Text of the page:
It's just a shame to be in this situation because in every other way, my boyfriend is great. We have so many similar interests and have a lot of fun together, and he wants the same things I want. Yet I cringe at the thought of all of us living under the same roof, and also being put down and yelled at every time I come within the line of sight of his ex.
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  #8  
March 13th, 2013, 06:31 PM
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Duplicate post! Sorry!

Last edited by alexisd42; March 13th, 2013 at 06:56 PM.
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  #9  
March 13th, 2013, 08:23 PM
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dealing with "baby mama drama" is something some people just can't handle.. it's been almost 5 years and my husbands ex still calls me names and talks bad about it, and I really don't think she will ever change.. not everyone here has to deal with that and have pretty good relationships with BMS.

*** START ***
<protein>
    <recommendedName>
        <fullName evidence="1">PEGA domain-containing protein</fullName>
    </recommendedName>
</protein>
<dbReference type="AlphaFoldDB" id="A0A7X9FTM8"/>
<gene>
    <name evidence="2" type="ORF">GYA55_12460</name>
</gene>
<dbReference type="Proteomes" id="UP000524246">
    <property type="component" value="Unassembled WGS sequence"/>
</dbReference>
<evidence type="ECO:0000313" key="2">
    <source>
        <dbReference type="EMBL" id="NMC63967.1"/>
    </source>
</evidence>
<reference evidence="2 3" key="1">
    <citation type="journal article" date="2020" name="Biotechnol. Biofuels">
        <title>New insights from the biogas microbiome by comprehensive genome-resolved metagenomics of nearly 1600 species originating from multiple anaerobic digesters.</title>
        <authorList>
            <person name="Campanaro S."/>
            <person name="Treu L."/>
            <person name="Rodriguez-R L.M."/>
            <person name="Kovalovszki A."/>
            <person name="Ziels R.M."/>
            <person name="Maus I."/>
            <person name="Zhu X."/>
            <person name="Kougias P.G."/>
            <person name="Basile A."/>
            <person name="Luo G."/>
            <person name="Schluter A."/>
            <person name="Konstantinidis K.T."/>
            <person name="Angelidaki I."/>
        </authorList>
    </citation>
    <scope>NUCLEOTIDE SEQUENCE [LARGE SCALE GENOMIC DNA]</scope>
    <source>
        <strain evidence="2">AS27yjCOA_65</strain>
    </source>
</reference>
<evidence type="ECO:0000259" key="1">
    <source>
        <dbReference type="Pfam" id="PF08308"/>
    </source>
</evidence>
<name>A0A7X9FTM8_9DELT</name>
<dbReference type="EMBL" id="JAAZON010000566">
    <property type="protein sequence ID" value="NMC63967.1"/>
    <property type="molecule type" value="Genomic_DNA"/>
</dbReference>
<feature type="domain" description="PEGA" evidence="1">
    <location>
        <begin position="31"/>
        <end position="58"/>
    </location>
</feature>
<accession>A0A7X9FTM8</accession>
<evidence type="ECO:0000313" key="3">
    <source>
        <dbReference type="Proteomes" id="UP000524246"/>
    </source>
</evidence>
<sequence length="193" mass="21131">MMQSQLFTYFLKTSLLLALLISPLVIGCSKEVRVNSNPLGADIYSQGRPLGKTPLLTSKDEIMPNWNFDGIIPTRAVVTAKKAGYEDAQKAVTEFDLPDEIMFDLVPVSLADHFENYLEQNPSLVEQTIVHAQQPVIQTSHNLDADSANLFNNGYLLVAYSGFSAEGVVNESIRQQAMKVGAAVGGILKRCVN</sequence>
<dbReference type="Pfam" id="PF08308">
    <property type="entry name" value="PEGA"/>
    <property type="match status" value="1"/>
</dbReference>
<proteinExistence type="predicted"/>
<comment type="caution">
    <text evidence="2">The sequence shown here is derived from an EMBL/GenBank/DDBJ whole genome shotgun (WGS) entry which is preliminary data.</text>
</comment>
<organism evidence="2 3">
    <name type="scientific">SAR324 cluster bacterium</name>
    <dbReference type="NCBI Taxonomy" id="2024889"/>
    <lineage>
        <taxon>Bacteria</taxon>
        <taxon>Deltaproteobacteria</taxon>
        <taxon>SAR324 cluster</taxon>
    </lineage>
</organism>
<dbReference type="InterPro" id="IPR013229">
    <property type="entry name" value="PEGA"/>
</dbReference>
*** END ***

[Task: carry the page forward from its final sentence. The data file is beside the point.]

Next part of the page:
I would have a long talk with your BF, even if he is perfect in every single way but doesn't see your sons safety as anything important than he isn't for you.
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  #10  
March 13th, 2013, 10:31 PM
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Yes, boys rough house. But there's a difference between that and trying to hurt the other on purpose.

My brothers were rough housers. The rule was if you willingly partook in it, you couldn't come crying to her about it later. They were evenly matched in size and skill, so it was usually entertaining.

My cousin.. was a dangerous child who once threw kitchen knives at his brother who was 3yrs younger. He once shoved my mother down a set of stairs while she was holding a 3 year old child. He would force his brother into "rough housing".. aka he'd beat the crap out of him while his brother tried to get away and we tried to peel them apart.


Your son needs to come first. If your BF isn't willing to open his eyes, then you really need to reconsider the relationship.
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  #11  
March 14th, 2013, 09:27 PM
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Keakie, they've gone through every possible legal avenue and spent thousands upon thousands of unnecessary funds because she's not willing to compromise on anything, she wants it ALL. They've finally exhausted all their options and it looks like the judge will be making a ruling, but if there is any possible way for her to appeal, you can bet she will.